The Congressional Leadership Fund, the super PAC aligned with retiring Speaker Paul RyanPaul Davis RyanPoll: Three-quarters of Americans say Nancy Pelosi should be replaced, including half of Democrats GOP leaders: No talk of inviting Russia delegation to Capitol GOP lawmaker calls for ethics rules changes after Collins charged with insider trading MORE (R-Wis.), is expanding its presence in key GOP-held districts as Republicans seek to fend off a potential Democratic "blue wave" in this year's midterm elections.
The group announced Friday that it is opening field offices in six Republican-led districts, bringing its total to 40 offices in competitive House races across the country.
The new field offices are intended to boost GOP Reps. Rodney Davis (Ill.), Randy Hultgren (Ill.), George Holding (N.C.) and Pete Sessions (Texas), as well as now-open seats in North Carolina's 9th Congressional District and Kansas' 2nd District.
In North Carolina's 9th District, Republicans are seeking to hold on to the seat held by outgoing Rep. Robert Pittenger (R-N.C.), who lost his primary bid against pastor Mark Harris. Harris is locked in a tough race against Democrat Dan McCready, who has a significant financial advantage over his Republican opponent.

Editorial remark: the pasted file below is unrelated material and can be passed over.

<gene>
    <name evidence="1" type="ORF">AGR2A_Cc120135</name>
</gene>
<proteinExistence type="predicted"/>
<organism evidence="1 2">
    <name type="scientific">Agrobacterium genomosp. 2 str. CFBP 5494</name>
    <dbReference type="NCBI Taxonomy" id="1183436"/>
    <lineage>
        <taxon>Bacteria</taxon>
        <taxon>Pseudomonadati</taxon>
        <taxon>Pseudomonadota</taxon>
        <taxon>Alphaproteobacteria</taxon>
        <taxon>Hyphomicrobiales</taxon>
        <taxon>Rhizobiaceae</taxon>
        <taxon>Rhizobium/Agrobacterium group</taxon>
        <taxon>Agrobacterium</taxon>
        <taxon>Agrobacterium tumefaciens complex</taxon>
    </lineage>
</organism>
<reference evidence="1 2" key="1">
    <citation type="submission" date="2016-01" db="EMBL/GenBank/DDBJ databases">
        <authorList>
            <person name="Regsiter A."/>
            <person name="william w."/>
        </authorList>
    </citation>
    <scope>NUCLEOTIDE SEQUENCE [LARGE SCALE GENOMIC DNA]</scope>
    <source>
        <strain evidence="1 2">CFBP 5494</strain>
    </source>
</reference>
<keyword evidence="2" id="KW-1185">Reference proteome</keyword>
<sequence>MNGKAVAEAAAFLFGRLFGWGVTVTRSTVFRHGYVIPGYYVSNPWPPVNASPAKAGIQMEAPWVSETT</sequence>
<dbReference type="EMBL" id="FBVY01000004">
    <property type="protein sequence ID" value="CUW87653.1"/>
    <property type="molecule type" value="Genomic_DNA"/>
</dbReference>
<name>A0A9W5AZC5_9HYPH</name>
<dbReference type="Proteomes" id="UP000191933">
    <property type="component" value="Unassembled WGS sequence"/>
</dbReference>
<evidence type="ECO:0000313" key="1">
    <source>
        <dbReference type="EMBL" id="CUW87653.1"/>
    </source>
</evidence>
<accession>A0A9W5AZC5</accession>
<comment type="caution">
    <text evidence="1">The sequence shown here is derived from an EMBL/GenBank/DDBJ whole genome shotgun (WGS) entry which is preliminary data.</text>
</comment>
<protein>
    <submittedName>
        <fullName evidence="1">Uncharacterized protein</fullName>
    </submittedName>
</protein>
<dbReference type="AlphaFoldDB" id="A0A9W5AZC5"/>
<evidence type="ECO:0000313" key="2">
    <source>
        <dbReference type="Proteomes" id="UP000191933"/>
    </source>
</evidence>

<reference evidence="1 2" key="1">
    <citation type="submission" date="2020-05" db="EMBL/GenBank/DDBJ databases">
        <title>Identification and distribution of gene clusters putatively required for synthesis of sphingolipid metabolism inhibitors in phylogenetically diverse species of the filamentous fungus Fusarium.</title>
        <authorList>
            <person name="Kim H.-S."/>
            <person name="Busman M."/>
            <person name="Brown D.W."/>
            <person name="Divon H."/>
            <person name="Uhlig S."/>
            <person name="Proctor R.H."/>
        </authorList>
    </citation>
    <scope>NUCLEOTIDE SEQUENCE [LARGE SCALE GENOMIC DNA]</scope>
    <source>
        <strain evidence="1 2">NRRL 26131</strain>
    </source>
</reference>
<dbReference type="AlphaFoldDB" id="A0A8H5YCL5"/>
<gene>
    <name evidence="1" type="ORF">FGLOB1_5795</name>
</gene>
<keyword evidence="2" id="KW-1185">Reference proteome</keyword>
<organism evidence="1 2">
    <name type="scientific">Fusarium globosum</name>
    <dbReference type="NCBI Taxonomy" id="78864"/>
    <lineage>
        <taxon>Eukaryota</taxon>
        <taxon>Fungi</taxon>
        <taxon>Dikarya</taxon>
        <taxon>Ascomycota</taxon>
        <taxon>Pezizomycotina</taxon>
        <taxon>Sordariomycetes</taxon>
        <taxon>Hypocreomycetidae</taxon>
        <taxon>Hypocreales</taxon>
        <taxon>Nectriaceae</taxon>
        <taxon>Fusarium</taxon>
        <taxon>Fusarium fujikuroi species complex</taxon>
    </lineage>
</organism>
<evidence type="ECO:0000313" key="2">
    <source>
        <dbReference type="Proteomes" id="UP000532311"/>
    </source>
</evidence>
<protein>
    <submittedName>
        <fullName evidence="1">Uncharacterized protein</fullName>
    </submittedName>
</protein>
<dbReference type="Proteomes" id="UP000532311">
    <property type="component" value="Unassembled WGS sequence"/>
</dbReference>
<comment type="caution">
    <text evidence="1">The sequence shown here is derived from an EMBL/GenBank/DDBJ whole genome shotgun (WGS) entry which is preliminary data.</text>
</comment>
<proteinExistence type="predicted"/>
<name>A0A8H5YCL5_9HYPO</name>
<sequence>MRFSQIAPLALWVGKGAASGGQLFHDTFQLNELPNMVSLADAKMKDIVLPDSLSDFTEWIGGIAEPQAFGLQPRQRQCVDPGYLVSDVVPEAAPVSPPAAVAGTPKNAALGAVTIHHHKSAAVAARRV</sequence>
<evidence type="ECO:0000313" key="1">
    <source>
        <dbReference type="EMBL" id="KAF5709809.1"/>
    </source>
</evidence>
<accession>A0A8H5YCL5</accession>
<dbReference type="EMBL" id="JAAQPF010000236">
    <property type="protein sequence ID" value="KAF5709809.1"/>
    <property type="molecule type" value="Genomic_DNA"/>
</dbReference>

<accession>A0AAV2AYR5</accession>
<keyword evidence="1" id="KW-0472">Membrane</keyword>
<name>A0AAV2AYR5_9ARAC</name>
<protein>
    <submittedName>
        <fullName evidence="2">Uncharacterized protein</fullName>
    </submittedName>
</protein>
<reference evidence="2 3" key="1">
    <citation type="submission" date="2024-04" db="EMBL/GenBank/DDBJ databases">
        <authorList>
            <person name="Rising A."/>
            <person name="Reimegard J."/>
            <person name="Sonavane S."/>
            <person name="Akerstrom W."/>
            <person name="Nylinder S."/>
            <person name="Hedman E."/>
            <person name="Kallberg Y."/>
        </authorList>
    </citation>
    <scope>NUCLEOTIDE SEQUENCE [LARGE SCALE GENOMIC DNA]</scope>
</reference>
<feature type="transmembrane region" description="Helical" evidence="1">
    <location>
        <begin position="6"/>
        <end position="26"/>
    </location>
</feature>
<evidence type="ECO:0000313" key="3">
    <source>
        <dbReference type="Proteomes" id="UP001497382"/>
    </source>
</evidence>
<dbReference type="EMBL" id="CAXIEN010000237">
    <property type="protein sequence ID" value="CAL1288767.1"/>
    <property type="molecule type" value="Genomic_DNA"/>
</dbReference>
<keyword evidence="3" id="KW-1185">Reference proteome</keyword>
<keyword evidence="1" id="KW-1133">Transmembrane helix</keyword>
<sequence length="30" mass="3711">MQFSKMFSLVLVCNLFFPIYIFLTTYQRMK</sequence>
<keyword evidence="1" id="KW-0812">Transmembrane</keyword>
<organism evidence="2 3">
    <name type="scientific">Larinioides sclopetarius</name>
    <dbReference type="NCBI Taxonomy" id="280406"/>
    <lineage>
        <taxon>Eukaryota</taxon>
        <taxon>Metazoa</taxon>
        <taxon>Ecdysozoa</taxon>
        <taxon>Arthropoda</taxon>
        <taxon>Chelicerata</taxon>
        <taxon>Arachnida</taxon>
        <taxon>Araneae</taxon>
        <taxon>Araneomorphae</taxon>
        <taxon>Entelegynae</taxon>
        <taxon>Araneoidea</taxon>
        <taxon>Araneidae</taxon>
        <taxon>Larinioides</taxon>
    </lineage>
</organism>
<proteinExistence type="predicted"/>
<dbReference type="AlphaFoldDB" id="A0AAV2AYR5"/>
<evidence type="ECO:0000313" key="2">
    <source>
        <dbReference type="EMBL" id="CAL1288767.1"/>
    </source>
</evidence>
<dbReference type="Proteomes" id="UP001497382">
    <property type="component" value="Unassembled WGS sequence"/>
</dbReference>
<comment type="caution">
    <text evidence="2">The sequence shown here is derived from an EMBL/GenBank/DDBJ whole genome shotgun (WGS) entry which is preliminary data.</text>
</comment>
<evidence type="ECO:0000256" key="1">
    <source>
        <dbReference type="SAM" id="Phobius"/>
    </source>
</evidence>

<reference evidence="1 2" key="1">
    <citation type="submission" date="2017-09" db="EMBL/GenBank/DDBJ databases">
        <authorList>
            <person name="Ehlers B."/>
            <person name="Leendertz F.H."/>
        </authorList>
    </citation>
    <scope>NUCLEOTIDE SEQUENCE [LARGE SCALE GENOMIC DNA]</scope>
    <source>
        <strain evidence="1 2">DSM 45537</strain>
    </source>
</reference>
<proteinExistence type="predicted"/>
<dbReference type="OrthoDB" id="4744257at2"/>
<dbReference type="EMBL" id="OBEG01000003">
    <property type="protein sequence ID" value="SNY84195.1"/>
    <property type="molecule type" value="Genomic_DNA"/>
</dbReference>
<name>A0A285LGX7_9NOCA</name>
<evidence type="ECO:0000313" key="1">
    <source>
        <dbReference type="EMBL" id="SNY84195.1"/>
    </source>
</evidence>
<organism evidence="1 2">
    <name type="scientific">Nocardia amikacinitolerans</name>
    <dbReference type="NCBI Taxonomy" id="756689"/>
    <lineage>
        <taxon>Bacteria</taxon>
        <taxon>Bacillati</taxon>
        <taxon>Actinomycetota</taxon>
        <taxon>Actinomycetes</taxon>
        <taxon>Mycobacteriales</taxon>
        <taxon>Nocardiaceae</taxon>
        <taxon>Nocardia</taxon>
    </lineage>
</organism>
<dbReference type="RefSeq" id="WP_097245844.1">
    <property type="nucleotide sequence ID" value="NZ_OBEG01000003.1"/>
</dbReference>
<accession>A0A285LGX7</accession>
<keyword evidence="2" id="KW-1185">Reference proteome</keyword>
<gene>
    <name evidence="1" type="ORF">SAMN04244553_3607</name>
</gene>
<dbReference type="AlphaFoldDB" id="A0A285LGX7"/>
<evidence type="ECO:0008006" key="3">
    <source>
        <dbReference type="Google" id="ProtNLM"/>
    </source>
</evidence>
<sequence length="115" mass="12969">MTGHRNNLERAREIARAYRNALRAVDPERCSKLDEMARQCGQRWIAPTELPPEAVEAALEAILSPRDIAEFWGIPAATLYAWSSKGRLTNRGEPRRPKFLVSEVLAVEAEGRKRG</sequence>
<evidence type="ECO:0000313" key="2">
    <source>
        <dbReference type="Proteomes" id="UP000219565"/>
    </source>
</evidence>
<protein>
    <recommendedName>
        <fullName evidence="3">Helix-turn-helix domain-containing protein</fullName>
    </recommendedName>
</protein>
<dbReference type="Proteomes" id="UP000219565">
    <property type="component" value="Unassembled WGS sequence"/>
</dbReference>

Republican Steve Watkins is also likely to face a difficult challenge in Kansas' 2nd District. He overcame a crowded field of GOP hopefuls in his primary on Tuesday, and is now set to face off against another well-funded Democrat, Paul Davis, in November.
The field offices have been a key part of CLF's strategy to bolster Republican candidates in districts where Democrats are eyeing inroads to claiming back the House majority. Democrats face a tough challenge, needing to flip 23 seats in order to overcome their deficit.
In Ohio's 12th District, for example, CLF spent millions of dollars on advertisements and a field program to boost Republican Troy Balderson in his special election bid against Democrat Danny O'Connor. Republicans initially expected the race to be an easy victory for the party, given its more than 30-year streak as a GOP-held district.
But the election, which took place on Tuesday, has yet to be called officially, though Republicans have declared victory. Balderson currently leads in the polls by less than 1 percent, and provisional ballots will take days to count.
Though Balderson and Republicans could still eke out a victory in the Ohio's 12th District, Democrats see the closeness of that race as a strong sign that they can win back the House in November.